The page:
For Raju, the decision to pursue a PhD stemmed from a desire to use the knowledge he had accumulated during his Master’s degree. He was motivated as a statistician to understand data better – how to best capture meaning from numbers. "Doing a PhD is a kind of a path," he says. His path ended with two main accomplishments: he created a statistical simulation tool that handles multi-response data, and he used this tool to compare different multivariate methods.
Main achievements and findings
One of his main achievements was developing a tool which other researchers can now add to their toolbox. This tool is an extension to the R-package simrel, allowing it to work with multi-response linear data. The original simrel package was created by his supervisors, Prof. Solve Sæbø and Assoc. Prof. Trygve Almøy, along with Prof. Inge Svein Helland (University of Oslo). Raju hopes that his extension will lead to more researchers using simrel in the future, as "it is very versatile … it helps researchers produce simulated data in a flexible manner."
Yet Raju also went one step further, investing effort to make all his work both accessible and reproducible. In doing so he has created a valuable template for other researchers to evaluate and select the method most suitable for datasets with different properties and structures. It is this particular achievement that he is most proud of.
One of the most surprising findings for him was the fact that relatively new statistical methods, called envelope methods, worked so well. In his study, these methods worked well in both estimation and prediction. Raju therefore advises researchers to try envelope methods, and he encourages developers to make these methods more understandable and accessible to researchers in general.
The defense: a learning opportunity
The public defense was held in Festsalen, in the Clock Building, and was attended by visitors, colleagues, friends, and family from Nepal. For Raju it was a double celebration, as it coincided with the Nepalese Dashain festivities.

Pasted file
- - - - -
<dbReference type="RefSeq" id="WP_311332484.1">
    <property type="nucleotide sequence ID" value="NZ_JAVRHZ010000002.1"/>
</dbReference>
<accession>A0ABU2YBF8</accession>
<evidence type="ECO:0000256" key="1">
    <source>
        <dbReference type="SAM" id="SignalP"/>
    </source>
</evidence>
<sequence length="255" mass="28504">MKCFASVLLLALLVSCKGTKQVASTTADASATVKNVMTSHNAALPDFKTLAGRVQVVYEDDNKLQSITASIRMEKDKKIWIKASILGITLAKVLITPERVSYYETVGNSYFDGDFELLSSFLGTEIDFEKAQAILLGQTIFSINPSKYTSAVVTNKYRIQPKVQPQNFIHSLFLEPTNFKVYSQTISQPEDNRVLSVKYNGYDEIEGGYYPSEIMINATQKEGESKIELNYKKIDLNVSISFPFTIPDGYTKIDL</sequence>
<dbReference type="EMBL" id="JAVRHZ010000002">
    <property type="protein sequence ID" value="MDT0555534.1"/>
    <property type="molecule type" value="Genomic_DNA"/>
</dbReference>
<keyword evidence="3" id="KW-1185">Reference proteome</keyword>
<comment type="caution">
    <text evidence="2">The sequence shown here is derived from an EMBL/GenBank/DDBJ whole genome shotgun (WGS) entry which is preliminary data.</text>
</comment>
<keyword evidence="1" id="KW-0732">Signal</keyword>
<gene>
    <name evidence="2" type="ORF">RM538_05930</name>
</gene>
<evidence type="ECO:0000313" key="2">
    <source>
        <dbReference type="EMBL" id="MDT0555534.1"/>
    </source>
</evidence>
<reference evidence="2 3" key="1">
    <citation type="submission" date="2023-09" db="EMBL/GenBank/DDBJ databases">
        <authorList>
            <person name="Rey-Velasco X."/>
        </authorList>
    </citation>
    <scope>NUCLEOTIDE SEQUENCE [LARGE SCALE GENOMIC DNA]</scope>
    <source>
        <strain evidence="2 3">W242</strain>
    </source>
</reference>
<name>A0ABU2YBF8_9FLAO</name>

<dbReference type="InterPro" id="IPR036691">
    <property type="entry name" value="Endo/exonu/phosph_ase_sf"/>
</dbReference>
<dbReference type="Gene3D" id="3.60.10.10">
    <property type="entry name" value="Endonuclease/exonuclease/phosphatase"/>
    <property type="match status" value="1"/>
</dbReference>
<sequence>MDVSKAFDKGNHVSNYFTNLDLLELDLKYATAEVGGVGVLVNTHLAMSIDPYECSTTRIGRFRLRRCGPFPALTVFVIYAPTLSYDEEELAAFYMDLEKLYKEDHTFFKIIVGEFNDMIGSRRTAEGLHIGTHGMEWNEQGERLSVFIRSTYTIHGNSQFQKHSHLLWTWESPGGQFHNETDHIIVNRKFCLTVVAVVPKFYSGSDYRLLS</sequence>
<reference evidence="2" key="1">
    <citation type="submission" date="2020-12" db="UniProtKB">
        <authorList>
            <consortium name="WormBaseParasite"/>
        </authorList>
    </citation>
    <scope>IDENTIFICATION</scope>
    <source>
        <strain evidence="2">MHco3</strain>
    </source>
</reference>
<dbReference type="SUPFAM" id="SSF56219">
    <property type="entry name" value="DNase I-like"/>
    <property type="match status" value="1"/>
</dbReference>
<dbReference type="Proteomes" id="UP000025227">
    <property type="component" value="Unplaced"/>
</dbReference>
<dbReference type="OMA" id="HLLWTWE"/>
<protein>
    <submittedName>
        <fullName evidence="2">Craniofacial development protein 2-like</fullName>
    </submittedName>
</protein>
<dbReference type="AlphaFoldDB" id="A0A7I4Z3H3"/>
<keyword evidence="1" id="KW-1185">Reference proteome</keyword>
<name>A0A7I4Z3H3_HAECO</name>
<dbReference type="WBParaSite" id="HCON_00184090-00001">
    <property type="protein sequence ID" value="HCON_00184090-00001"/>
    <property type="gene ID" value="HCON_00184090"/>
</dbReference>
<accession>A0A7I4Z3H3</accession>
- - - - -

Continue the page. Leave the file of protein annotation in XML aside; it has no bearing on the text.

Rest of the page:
His evaluation committee consisted of first opponent Prof. Beata Walczak (University of Silesia), second opponent Prof. Dirk Repsilber (University of Örebro), and committee coordinator Assoc. Prof. Kathrine Frey Frøslie (BIAS group at KBM, NMBU). The evaluation committee concluded that Raju’s thesis was of high quality and met all requirements for a public defense. The process gave Raju insight into how he might behave as an opponent himself in the future. "I took away from this that you can have a creative, critical, and friendly dialog."
The defense was not without its challenges, but the hallmark of a good researcher is the ability to recognize his or her limitations. In particular, Raju acknowledged statistical concepts that he chose not to focus on, such as paired correlation, as they were not relevant at the time to his thesis topic. He also would like to better understand the needs of researchers who might use the simrel program. "I have to be in the shoes of the researcher," he says.
BIAS was a second home
What did Raju enjoy most about his PhD journey? "The BIAS group. The research group was very important." Raju experienced an intimate learning and social circle, with supportive supervisors and friendly colleagues. "Whenever I met my supervisor, Solve, I got such encouragement, and a clear path on where to go to next." Of his second supervisor, Raju says, "I could always go to Trygve and discuss with him small details. He has been like a friend to me."
Looking towards the future
As to the future, Raju is motivated to help other people understand what he has learned, and plans to create a video-based course to teach statistics. He would like to keep learning himself, as the learning process is a path that never ends. "I want to grab information from random numbers. These numbers say something, and it is a matter of trying to see the picture."